VANCOUVER – Federal fisheries experts are painting a devastating picture of the challenges facing Pacific salmon and point to climate change as the main culprit.
Fisheries Minister Jonathan Wilkinson said that 2019 has been an especially difficult year in what has been a decades-long decline in stocks, after his department released a new report on the state of wild Pacific salmon.
“There is no question that climate change is having a significant impact on our salmon,” he said Thursday at a news conference in Vancouver.
“Not only do these declines have direct impacts on our ecosystems and the health of our environment, but they have serious impacts on the health of our economy.”
In one of the most dramatic shifts, the federal department has adjusted the number of returning Fraser River sockeye expected this year to about 625,000, down from an earlier projection of nearly five million.
Twelve out of 13 Fraser River chinook populations have been recommended for protection under the Species at Risk Act, while coho returns in Alaska and Skeena River sockeye returns also prompted significant fisheries closures.
Wilkinson also announced $2.7 million for five projects under the British Columbia Salmon Restoration and Innovation Fund.
“Part of any realistic plan to protect and ultimately restore key salmon stocks must include a comprehensive and aggressive plan to reduce carbon emissions,” he said.
Ottawa is working actively with stakeholders, the province and First Nations to develop a long-term approach, he said.
Wilkinson noted that the new Fisheries Act restores protections for fish and fish habitat, while the government is also working to restore habitat affected by industrial development, increase fisheries management and assess impacts of threats like predators.
Sue Grant, one of the report’s authors, said some of the declines are residual effects of larger climate change events like “The Blob,” an enormous mass of warm water caused by a heat wave in the North Pacific.
The Blob had significant impacts on the food web and prompted large fatty zooplankton, the primary food of Pacific salmon, to migrate north and be replaced by a much smaller, less nutritious species, she said.
“Everything we’re seeing in salmon and ecosystem trends is embedded within this larger context,” she said, adding that Canada is warming at a rate double the global average and the rate increases at northern latitudes.
“The planet is warming and the most recent five years have been the warmest on the planet’s record.”
The report says that air and water temperatures in B.C. and Yukon are increasing, while changing precipitation patterns are altering freshwater habitats. These effects are compounded by human activity that alters the landscape.
Species like pink salmon that spend less time in freshwater are showing fewer declines, suggesting they are less vulnerable to climate change.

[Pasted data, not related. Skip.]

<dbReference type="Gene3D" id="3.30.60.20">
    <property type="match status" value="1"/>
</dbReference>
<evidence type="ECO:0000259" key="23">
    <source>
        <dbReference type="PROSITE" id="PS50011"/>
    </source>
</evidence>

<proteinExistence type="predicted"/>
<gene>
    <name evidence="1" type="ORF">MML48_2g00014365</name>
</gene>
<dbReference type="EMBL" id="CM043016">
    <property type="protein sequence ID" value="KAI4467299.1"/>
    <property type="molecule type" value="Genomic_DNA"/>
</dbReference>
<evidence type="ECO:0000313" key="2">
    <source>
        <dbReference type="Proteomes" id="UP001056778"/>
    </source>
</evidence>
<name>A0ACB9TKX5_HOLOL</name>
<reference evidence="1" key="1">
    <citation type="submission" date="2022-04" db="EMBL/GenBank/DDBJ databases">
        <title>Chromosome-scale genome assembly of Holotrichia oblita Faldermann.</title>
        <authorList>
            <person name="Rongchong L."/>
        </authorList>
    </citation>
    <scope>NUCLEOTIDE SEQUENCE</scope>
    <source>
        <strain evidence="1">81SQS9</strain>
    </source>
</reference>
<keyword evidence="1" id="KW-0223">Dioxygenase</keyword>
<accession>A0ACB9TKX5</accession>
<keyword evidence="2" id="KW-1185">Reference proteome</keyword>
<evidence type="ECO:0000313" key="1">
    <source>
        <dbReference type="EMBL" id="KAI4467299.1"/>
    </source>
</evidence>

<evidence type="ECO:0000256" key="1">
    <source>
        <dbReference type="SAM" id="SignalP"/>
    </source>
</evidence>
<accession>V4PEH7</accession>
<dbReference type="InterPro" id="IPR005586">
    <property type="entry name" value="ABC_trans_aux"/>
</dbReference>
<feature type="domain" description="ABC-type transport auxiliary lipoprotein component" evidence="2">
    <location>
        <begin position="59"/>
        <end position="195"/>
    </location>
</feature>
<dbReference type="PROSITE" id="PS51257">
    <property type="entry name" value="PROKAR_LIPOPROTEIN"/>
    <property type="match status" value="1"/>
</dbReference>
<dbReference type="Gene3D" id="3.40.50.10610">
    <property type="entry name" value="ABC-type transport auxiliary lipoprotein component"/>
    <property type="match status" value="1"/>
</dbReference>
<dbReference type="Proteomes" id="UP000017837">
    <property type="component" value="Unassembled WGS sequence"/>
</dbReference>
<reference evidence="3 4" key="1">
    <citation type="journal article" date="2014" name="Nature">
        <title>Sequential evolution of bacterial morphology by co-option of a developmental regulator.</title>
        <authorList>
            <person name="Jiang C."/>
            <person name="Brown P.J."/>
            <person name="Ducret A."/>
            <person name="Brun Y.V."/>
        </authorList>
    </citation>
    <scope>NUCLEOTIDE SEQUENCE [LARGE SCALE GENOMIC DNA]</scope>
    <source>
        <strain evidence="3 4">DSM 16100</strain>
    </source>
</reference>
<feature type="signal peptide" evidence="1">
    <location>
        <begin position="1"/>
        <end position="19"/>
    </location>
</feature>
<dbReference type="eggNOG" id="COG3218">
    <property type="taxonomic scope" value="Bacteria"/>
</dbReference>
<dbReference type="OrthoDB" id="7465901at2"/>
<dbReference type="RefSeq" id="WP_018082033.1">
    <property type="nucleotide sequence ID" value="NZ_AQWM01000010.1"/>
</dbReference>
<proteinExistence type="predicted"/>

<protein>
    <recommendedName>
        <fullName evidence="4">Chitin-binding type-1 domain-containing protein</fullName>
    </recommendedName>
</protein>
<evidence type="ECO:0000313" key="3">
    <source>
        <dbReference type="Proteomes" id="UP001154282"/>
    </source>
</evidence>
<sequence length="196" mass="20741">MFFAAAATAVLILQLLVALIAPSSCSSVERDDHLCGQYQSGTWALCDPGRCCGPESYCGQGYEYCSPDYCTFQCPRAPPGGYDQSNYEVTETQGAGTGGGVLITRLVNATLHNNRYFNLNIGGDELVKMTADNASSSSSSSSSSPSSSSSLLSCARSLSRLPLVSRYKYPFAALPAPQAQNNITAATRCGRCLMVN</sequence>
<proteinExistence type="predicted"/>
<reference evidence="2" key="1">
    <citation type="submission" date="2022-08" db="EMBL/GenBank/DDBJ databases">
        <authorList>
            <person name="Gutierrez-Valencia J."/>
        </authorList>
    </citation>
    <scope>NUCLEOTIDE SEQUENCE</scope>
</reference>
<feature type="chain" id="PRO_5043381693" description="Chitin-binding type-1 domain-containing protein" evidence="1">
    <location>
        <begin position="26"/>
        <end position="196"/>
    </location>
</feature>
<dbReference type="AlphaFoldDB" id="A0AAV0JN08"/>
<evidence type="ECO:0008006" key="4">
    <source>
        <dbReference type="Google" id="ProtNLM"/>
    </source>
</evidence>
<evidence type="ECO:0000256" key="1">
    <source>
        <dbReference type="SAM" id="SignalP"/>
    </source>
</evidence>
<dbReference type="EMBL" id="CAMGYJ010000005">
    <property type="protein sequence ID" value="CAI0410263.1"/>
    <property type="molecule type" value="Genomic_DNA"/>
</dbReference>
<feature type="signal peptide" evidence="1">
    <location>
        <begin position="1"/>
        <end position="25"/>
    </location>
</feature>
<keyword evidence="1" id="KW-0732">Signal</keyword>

The report comes as officials continue to work around the clock to clear a barrier along the Fraser River blocking the migration route of millions of salmon on their way to spawning grounds.
“This is undoubtedly a crisis situation,” Wilkinson said of the landslide, adding that the maximum 100 staff are on the case.
About 270,000 salmon have been recorded in the river below the barrier, while only 26,000 have been moved upstream, primarily via helicopter, he said.
The response effort is facing criticism.
Esk’etemc Chief Fred Robbins, whose community is upstream of the slide, said he is concerned that the fish that make it past the slide are too exhausted to continue on to spawning grounds.
“The impact of the rock slide is devastating. We had a community meeting where my whole community showed up, probably close to 250 people jammed into our gym and we talked about the impact,” he said.
“We need to stand up for our salmon.”
Robbins interrupted Wilkinson’s news conference alongside Chief Judy Wilson of the Union of B.C. Indian Chiefs to call on Ottawa and Victoria to declare a state of emergency on the Fraser River.
Wilson also questioned how the federal government could say it’s committed to fighting climate change at the same time that it approved and bought the Trans Mountain pipeline expansion project, which comes with a sevenfold increase in tanker traffic.
Wilkinson said decisions about the slide response are made by members of a group that includes First Nations as well as provincial and federal officials.
Don Willimont, a director with the Spruce City Wildlife Association, said fisheries officials should have acted boldly when the Big Bar slide was first discovered.
Willimont said his groups have identified just 16 chinook in five Fraser River tributaries above the slide.
Just under 5,000 fish were counted in those tributaries in 2014 and those numbers were considered dire at that time, he said.
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